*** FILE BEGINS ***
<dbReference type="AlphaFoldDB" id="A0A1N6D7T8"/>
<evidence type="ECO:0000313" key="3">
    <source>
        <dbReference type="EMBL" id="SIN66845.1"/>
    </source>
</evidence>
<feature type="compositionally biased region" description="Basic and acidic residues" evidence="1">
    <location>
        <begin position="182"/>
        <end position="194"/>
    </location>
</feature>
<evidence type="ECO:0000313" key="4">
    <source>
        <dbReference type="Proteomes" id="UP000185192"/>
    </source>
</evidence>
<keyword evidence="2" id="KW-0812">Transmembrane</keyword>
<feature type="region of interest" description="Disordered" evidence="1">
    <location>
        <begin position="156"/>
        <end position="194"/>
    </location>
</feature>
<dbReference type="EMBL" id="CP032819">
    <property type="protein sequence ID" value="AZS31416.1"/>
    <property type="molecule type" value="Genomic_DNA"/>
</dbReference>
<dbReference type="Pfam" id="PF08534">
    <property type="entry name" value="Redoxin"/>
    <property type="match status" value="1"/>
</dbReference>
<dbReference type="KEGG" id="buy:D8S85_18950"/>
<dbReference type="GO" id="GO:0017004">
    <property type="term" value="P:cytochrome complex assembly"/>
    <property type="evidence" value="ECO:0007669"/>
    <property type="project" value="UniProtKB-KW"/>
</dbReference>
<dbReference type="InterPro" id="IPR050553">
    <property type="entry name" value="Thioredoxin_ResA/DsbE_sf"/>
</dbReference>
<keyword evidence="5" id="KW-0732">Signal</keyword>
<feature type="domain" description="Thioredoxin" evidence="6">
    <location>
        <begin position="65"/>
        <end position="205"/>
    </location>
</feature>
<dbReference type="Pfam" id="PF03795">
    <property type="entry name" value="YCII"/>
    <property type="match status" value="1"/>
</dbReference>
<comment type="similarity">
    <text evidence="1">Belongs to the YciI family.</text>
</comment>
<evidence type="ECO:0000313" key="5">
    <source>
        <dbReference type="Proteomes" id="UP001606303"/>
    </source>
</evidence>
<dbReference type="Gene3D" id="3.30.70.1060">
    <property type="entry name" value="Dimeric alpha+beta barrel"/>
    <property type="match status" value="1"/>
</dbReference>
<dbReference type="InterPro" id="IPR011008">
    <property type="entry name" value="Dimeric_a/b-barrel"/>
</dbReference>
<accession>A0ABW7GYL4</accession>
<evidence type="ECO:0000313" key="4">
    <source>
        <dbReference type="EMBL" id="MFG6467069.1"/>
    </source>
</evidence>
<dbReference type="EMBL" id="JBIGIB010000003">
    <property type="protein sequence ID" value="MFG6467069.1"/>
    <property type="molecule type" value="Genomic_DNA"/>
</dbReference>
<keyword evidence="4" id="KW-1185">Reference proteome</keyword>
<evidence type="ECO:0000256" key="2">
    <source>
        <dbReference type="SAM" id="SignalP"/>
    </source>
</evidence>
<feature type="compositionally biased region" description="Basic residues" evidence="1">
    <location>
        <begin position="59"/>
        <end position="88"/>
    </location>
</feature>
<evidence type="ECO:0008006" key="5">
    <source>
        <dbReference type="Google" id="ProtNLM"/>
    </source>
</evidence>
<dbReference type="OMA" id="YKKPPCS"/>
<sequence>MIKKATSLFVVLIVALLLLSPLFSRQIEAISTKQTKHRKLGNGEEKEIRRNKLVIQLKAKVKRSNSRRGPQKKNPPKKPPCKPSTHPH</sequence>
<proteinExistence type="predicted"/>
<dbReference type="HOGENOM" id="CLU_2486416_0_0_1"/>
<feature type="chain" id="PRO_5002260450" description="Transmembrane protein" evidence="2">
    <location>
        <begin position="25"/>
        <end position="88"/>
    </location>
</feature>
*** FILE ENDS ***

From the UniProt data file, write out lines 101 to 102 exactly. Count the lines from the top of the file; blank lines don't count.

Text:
        <begin position="25"/>
        <end position="88"/>